The pirate’s dead body was chained to a post in the Thames River, in London, so that the rising tide could cover, then recede, three times, before being tarred and hung in metal harness as a warning for all others who considered such a profession. This was after he was hung, not once, but twice in the hangman’s noose, despite his persistent declaration of innocence. But was the legendary pirate known as Captain Kidd an innocent man? If he were to suddenly resurface, and return to New York today, more than 300 years after his death, he would find himself pardoned of all charges — thanks to a certain fellow “pirate” who hailed from the shores of Kezar Lake, in Lovell. Don Dickerman — or Capt. Don, as he preferred to be called — first came to Kezar Lake in 1910, and purchased a plot of land on the banks of the west shore, with money earned by selling ice cream out of a canoe. He would go on to become a successful nightclub owner — the proprietor of as many as 27 such establishments across the country, according to Kathy Popovic, a surviving granddaughter, who now lives in Casco. During his reign as a nightclub owner throughout the 1920s, 1930s and 1940s, he rubbed shoulders with some of the most famous celebrities and entertainers in the country, from Rudy Vallee to Bing Crosby. All the while, he was a self-confessed modern day pirate, frequently photographed in full-pirate garb, and clinging to the near-obsession until his dying day. But Capt. Don had a tender spot for his fellow buccaneers, and when he saw an injustice, he wanted the wrong righted. Such was the case of Captain Kidd. Born William Kidd, sometime in the mid-1600s, he would go down in history as one of the most famous pirates to ever sail the seas – although he may have never been a pirate at all. Kidd’s adventure into piracy is a complicated, though well-documented one. A wealthy and successful New York merchant, he was employed into the service of England’s King William III, while America was young and still a territory of the sprawling British empire. Supported by a group of investors, including, as the story goes, a Lord Bellomont, who was then the governor of the territories of New York and New England. Under the employment of the crown, Kidd set sail in his ship, the Adventure Galley, in early 1696. His mission? To capture booty away from pirates and “enemies of England” — in this case, “enemies,” meant the French — and return such riches to the crown. In essence, Kidd was set out to return what was stolen by pirates, and that which England wanted to take from their “enemies,” and bring it home. His destination was the Indian Ocean. Things did not go well for Kidd and his crew, and they sailed nearly a year-and-a-half before sacking their first trophy — which, by accident according to Kidd, turned out to be a Portuguese vessel. Several months later, Kidd captured another boat which was — under a disguise — flying French flags. As it turned out, he had captured an English vessel. Faced with a mutiny from his long-frustrated crew if he surrendered the boat, he kept the prize and sailed on. Eventually, Kidd’s journey led him to true pirates and “enemy” ships which were captured, raided and looted. But by then, the damage to his reputation was done, and he was himself gaining a reputation as a pirate. After several years of treasure collecting and additional shenanigans attributed to Kidd’s poor lack of judgment — such as attacking other “non-enemy” ships — the captain caught wind of his publicly-branded label as a pirate, and decided it was time to set sail for home and clear his record. Arriving in the waters off of New England, Kidd sent a messenger to assure his safety, and was guaranteed a full pardon by Lord Bellomont — who lied. Perhaps smelling that something was awry, Kidd, before making landfall in Boston where Lord Bellomont’s office was located, he unloaded his priceless booty he and his crew had collected over the years. Sending boats away from the ship, it’s been rumored — or perhaps proven since some has since been discovered — that Kidd buried his vast treasures in locations along the New England shorelines, including Maine. “People have been searching for it for almost three centuries, and a bit of it has been found,” Robert Ellis Cahill wrote in his 1987 book, “Pirates and Lost Treasures.” According to Cahill, the first to dig up some of the buried booty was none other than Lord Bellomont himself, with the aid of the Massachusetts militia. They uncovered, on Gardner’s Island off the coast of New York, a stash of “91 pounds and 8 ounces of gold dust, 196 pounds of silver bars and coins, two pounds of diamonds and other precious stones,” in 1699. Other such treasures were later collected, and one suspect spot was rumored to be an island off the coast of Maine. Upon turning himself in, Kidd was escorted from Boston to a dungeon in England. He was jailed for nearly two years until his trial, and never allowed visitation from his wife. When being escorted to the gallows, he allegedly whispered a series of numbers to his wife when the opportunity was briefly afforded. The numbers, 44106818, according to Cahill, were almost exactly precise coordinates for Deer Island, Maine, where it was later rumored a discovered treasure provided the riches for one of the world’s wealthiest men — John Jacob Astor, who would later go down with the Titanic. There is also wide speculation that some of Kidd’s treasure was buried somewhere on the Isles of Shoals, of the coast of New Hampshire. As legend has it, Kidd left more than gold and silver behind. He allegedly killed one of his crew members, so that the ghost would forever protect the stash. (That’s not the only ghost in this ongoing Don Dickerman tale, however. More on that later.) Legends of buried treasures and ghosts aside, Kidd performed miserably in his defense while on trial. In 1601, he faced the gallows in England. He marched to his death, in a stammering, drunken stupor, and was hung — not once, but twice. On the first attempt, Kidd, who by all accounts was a large man, snapped the rope that was tied around his neck and was sent plummeting to the ground. The second hanging attempt was successful — but the officials weren’t through with the notorious Capt. Kidd yet. His body was then chained to a post so that the rising tides could engulf the body over the course of several days three times. If that weren’t enough, the corpse was then tarred and placed into a snug wire cage and hung up as a warning to all other pirates. Legend has it that Kidd’s body remained suspended and rotting in the cage for years. But was he guilty? Or was he simply following the King’s orders to the best of his ability — however ineptly? Kezar Lake’s Capt. Don believed the latter, and that his fellow pirate deserved a posthumous pardon — 225 years after Kidd was guaranteed one by Lord Bellomont. The owner of four Pirate’s Den nightclubs — one of which was in New York City — and all of which had a full-staff of pirate waiters and entertainers and were themed around the days of piracy, Capt. Don set out to see to it that Kidd earned a full pardon. The pardon came from the then-mayor of Kidd’s own hometown, New York City. Born a poor farm boy in 1869, John Hylan was a self-made man who followed the American dream to New York City. He arrived there as a young boy with $4.50 in his pocket. By 1918, he was the mayor of the city. He also happened to be mayor in late 1924, when Capt. Don began his campaign to have Kidd pardoned of all charges of piracy — the same pardon Kidd himself so desperately sought back in 1699, and was once falsely guaranteed by Lord Bellomont. Very little documentation of Dickerman’s attempt seems to exist, but an exhaustive search has turned up a pair of articles detailing the pardon of Capt. Kidd. In a 1956 interview with “The Post,” a newspaper in San Clemente, California, offered the following. “He [Dickerman] once straight-facedly sought and obtained a full pardon for the pirate Captain Kidd from the mayor of New York City. Dickerman reports that research revealed the famed pirate was not actually a pirate at all, but actually returned stolen goods captured from buccaneers. He says Kidd was framed by the mayor of Gotham, a rascally Britisher named Lord Bellomont. Some 225 years too late, the then mayor signed a public pardon, before riotous party-goers, at a pirate’s ball.” In addition, an article published in the New York Times, on December 21, 1924, mentions the event briefly, in the last paragraph. The bulk of the article outlined treasure-hunters on yet another search for Kidd’s buried treasure. “Last month, Mayor Hylan signed a formal pardon for Kidd,” the article states. “He did it for a group . . . who gave a Capt. Kidd ball of which the purpose was to further the interest in the romance of piracy.” With Captain Kidd pardoned, and Capt. Don still on the loose, it was time to capture some backwoods booty — in the form of musical talent — from Western Maine, and bring it to the Pirate’s Den in New York City. It was also time to take on another of Capt. Don’s passions — the occult, and try to communicate with the dead. Dickerman supposedly, in his own words, had multiple conversations with the infamous Blackbeard the Pirate. Interestingly — and well documented — Blackbeard had a run-in on the very same Isle of Shoals as Capt. Kidd, where he also left something behind, in the form of a ghost. Dickerman’s conversations with Blackbeard the Pirate from the afterlife, and the legend of still more buried treasures, lie ahead as the story of the Kezar Lake pirates continues.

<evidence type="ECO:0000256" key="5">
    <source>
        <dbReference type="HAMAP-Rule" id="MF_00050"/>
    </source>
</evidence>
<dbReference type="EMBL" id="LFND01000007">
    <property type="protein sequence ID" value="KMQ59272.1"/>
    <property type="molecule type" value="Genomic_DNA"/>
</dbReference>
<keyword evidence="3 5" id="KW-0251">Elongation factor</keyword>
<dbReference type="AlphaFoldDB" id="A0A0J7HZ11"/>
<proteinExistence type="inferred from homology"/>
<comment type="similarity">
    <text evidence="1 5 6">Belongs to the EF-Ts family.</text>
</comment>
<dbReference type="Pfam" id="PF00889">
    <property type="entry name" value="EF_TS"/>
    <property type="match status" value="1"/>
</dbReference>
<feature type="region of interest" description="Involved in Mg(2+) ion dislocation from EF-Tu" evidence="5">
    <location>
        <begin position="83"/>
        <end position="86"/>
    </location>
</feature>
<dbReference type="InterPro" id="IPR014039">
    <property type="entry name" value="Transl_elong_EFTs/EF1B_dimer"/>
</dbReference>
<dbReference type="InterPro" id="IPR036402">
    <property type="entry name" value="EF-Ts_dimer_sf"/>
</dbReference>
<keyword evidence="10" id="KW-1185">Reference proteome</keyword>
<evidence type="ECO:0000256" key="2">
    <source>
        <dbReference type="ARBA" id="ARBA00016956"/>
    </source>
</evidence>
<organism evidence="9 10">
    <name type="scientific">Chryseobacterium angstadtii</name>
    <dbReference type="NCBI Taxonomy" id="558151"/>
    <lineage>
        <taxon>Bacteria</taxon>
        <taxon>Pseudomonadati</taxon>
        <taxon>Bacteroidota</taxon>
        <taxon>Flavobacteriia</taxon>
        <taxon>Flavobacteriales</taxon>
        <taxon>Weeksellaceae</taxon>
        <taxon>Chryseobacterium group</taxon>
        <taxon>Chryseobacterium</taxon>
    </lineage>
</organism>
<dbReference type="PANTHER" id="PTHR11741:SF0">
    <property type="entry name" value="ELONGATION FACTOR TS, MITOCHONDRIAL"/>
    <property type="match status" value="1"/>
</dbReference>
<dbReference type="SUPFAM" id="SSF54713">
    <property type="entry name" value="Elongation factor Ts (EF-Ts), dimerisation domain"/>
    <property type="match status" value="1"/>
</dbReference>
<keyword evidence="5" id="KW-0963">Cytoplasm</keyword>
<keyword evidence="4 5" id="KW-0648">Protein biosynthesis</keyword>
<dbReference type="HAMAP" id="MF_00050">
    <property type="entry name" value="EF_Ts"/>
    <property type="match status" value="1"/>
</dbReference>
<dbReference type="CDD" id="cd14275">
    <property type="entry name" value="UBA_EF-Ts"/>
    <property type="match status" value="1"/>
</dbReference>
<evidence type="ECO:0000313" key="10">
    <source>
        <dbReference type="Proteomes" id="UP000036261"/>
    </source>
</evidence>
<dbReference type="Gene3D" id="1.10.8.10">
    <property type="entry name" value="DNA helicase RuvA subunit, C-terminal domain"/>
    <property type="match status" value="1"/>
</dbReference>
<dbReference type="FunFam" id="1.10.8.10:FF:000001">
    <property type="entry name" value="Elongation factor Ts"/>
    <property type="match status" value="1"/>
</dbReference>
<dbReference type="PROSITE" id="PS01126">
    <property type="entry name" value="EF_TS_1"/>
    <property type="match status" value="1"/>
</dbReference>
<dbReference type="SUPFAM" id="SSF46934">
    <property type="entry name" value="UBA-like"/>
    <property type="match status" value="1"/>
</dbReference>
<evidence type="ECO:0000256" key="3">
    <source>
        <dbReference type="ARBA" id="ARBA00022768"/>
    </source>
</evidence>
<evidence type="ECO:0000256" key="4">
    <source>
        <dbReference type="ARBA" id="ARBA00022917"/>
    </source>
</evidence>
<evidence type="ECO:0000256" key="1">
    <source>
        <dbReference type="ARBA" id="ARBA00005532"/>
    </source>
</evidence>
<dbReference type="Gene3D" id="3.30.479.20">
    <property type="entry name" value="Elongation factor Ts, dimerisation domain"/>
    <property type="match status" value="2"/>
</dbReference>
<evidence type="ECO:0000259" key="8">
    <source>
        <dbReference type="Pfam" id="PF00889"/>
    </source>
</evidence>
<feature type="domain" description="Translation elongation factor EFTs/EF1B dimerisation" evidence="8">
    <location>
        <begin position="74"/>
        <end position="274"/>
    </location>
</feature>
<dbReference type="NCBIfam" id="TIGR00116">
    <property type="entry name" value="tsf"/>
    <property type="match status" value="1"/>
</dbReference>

If it weren’t for Capt. Don Dickerman, America may have been deprived of one its favorite evening pastimes — frequenting a nightclub. It was Dickerman who, in his own words, invented the very first nightclub, in downtown New York City. “The Pirate’s Den” was a true novelty in its day, featuring a gang of pirate waiters and performers, live music, and multi-levels of atmospheric fun, all themed to look like the days of swashbuckling mayhem. Capt. Don, as Dickerman preferred to be called, was perhaps the last true pirate the world has ever known, at least in his own heart. Piracy was lifelong obsession, which apparently sprung up in his early years of visiting Kezar Lake, in Lovell. He first arrived there as a young man, in 1910, and returned over and over again until his death in 1986, to a plot of land and series of cabins he built, originally, with money he earned selling ice cream from a canoe. It’s not clear exactly when he decided that he was a modern-day pirate, but he later ventured to Cocos Island, in the Galapagos chain, in a madcap search for buried treasure there. He had specific insight on where the treasure was buried, which he says he gained by conversing with the dead through a medium. But his search turned up empty-handed. By the early 1920s, he had opened the original Pirate’s Den, in New York. Three more Pirate Den nightclubs would follow, in Hollywood, Miami, and Washington, D.C. But buccaneer-themed clubs weren’t his only flair in the business. It’s been said by relatives, who have passed his story along, that Dickerman, at his prime, owned as many as 27 clubs scattered across the country. He burst into the business while still a student at the Art Students League in New York, where he studied alongside the legendary Norman Rockwell — who became one of Capt. Don’s lifelong friends. When two of Don’s granddaughters, Dottie Mowatt and Kathleen Popovich, tracked down and contacted their long-lost grandfather in the 1970s, they became acquainted initially through letters. One such letter from Capt. Don, dated February 22, 1974, shines some rare light on the early days of his life in the nightclubs. “You asked about the Pirate’s Den. It was the first place ever called a ‘night club,’ and the first one was in Greenwich Village, that arty section around Washington Square [in] New York City,” Don wrote. “The larger one, built later, seated 300 on each ‘deck.'” In the letter, he goes on the describe how there was a “Main Deck,” “Gun Deck,” and “Hurricane Deck,” while the band was situated on a freight elevator which could be hoisted from one deck to another using “old-fashioned hand power” to entertain guests at each level. The entire apparatus looked like a pirate ship. Perhaps most astonishing is that, when Capt. Don was venturing into the world of nightclubs, the country had just banned alcohol during the time now known as Prohibition, which spanned 13 years from 1920 to 1933. It was during this period that illegal “speakeasies” popped up in cities all across the country, selling bootlegged booze, largely controlled by the Mafia. Capt. Don, however, albeit a pirate, was no mobster, nor a bootlegger, nor a criminal. It was widely touted at the time that his nightclubs succeeded not because of alcohol, but the sheer entertainment of attending. A New York Times article dated August 26, 1932, describes Capt. Don’s clubs in the city as relying on “atmosphere rather than liquor to attract customers.” However, Don’s reluctance to stay straight and not serve illegal booze may have also drawn the ire of the mob. Waterford’s David Sanderson, a local historian and nephew of one of Capt. Don’s neighbor’s on Kezar Lake, heard many of the tales first hand. According to Sanderson, when Don was approached by a button-man to start serving booze under the Mafia’s control, Don not only refused, but punched the mobster so hard he knocked him flat on the floor. Sound like a tale too tall? Capt. Don’s defiance was documented in a 1979 article in “302 Traveler,” by Ann Scott Willams. “During Prohibition, he built, decorated and directed five night clubs, refusing to make them speakeasies and bringing him into conflict with gangsters Vinnie Higgins and Hudson Dusters,” Williams wrote. “Don will show you his famous right thumb, broken on the jaw of one last such thug he slugged.” One of Capt. Don’s other New York hotspots was the Heigh-Ho Club, where the legendary Rudy Vallee — also a resident of Kezar Lake for a time — was discovered by Don himself. In addition, he operated the Blue Horse. While little documentation exists as to what this club’s atmospheric theme was, there is some information left behind in Capt. Don’s own notes. “The Blue Horse Tea Room was [originally] a Christian Science Church [that was] having a meeting when I signed the lease on a Thursday,” Don wrote. “I remodeled the entire place, building [a] kitchen, rest rooms, etc., and changed the entire picture into arched ceilings [and] fantastic modern decor in four days and nights. The $12,000 cost paid off an average net of $700 weekly, for 12 years.” The Lovell Historical Society has a copy of an original menu from the Blue Horse. The listed items include such original dishes like a “tomato wiggle,” for $1.25, a “blue horse dream” for 75 cents, and “Welsh rarebit,” for $1. The most expensive item on the menu? Sirloin steak at $1.75. The menu also reveals that patrons paid a 25 cent cover charge during the week, and 50 cents on weekends. With his love for Maine, and his regular retreat to Kezar Lake, in Lovell, it should come as no surprise the pirate and nightclub entrepreneur would try to theme a club after his beloved home away from home. He did just that, with the “County Fair.” The rural-Maine, back-country-style club was inspired by the Fryeburg Fair, and Capt. Don hired local talent to venture to the Big Apple to perform. While details about the nightlife in his more than two-dozen clubs is scant, at best, the County Fair was well documented by Don himself, in a story he contributed to the Advertiser, dated December 15, 1927, letting the local Mainers know all about how their neighborhood talents were being displayed in New York City. “The dance floor is a race track with a specially fenced off outer track for fast steppers. The famous Eddie Worth Orchestra in country band costumes occupy the grandstand, while the midway and exhibit row are where the people sit with the funny signs overhead. White fences are everywhere and hundreds of little silk flags waving in artificial breezes under the blue satin sky,” he wrote. That fall, he featured a group of local talents from Western Maine, and lists them in the article. “Real Downeast natives from Maine at the County Fair is the headliner for [the] act. The group is made up of Center Lovell people and includes John Farrington, Deacon Ed Hodsdon, Miss Irma Hodsdon, Reggie Pitman, Prud Poor, Mrs. Maude Silkworth, Gerald Palmer, Linwood Sawyer, Mrs. Anna Hodsdon, Mrs. Helen Farrington, Uncle Steve Kimball, Mrs. Minnie Sawyer and Mrs. Marie Palmer. “These people are the real folks from Center Lovell, Maine, one of the most beautiful spots in the world, nestled in the Kezar Lake Valley, and right at the foot of the White Mountains, where we have our summer camp.” Next, in his article, Capt. Don goes on to describe some disbelief from the patrons of the club, who thought, perhaps, he had hired actors instead of employing true Mainers. “It was pretty hard to gather a crowd together who could leave their farms, and while there seems to be some doubt about their being from the back woods, I guarantee them to be 100 percent Oxford County; there is not a man in the crowd who can’t milk a cow nor one of the women who can’t knit a mitten. “My County Fair is an aristocratic dinner and supper club patronized largely by smart New Yorkers and are a hard crowd to please. But these people have won the most enthusiastic applause that I have ever heard at any exhibition dance, including the greatest stars of New York City.” Capt. Don pays particular attention to “Uncle Steve Kimball,” who he mentions several times in his article. “Uncle Steve Kimball is 76 years old, and an old pal of Mellie Dunham’s. Uncle Steve is probably the last of the old masters who teach these old fashioned square dances and hopes to organize a few private classes while here in New York. “Uncle Steve rowed five miles up the lake to my camp [at Kezar] to see if I could use his fiddling. He is one of the grandest persons I have ever met, with a lovely spirit, enormous amount of pep for a man of his age and a marvelous twinkle in his eye shining out as a grand picturesque Santa Claus.” Don wraps up his Advertiser article with yet more praise for the talented group of Mainers. “I am writing to you as their home paper, because I feel that they have earned the cheers of the folks back home and want to spread the news of their success in their home state. During their six weeks in New York, about 25,000 people will have enjoyed their dancing. They have mortalized the grand old American classics which are fast giving way to the innovations of modern jazz,” Don wrote. One other detail, which should be noted about the County Fair, came from Williams’ story in 1979. “The public was greeted [at the County Fair nightclub] by a most unusual host, the famous Gus, a white leghorn rooster who crowed and strutted about the stage to introduce the acts,” Williams wrote. “Gus never knew he was anything but human, and years later was still doing his thing, greeting guests, at the Dickerman’s ‘Happy House’ summer place on Lake Kezar.” Western Mainers performed for the masses during the Roaring Twenties in Manhattan, thanks to the local pirate, Capt. Don. But despite the roosters and blue horses and pirate ships, the nightclub days of Don’s life would come to an end. It’s not clear when Don finally surrendered the nightlife, but the original Pirate’s Den is known to have burned down in 1929. A New York Times article dated April 24th of that year detailed the event, describing how Capt. Don’s greatest regret over the fire was the loss of a parrot, named Robert. “Above all else, Mr. Dickerman deplored the loss of his pet macaw, Robert, reputed to have been more than 100 years old,” the article states. “Robert was a true veteran of the Spanish Main. He was brought to New York from Panama about eight years ago, and since that time he had nightly made the rendezvous ring with his oaths and orders.” Despite the loss of the club, and the other Pirate Dens in later years, Capt. Don never lost the pirate in his heart. He claims to have contacted, through a medium, none other than the most infamous pirate who ever lived – Blackbeard. More on that, including Capt. Don’s own notes on his conversations with Blackbeard, talking from the dead, when we continue to explore the eccentric pirate of Kezar Lake.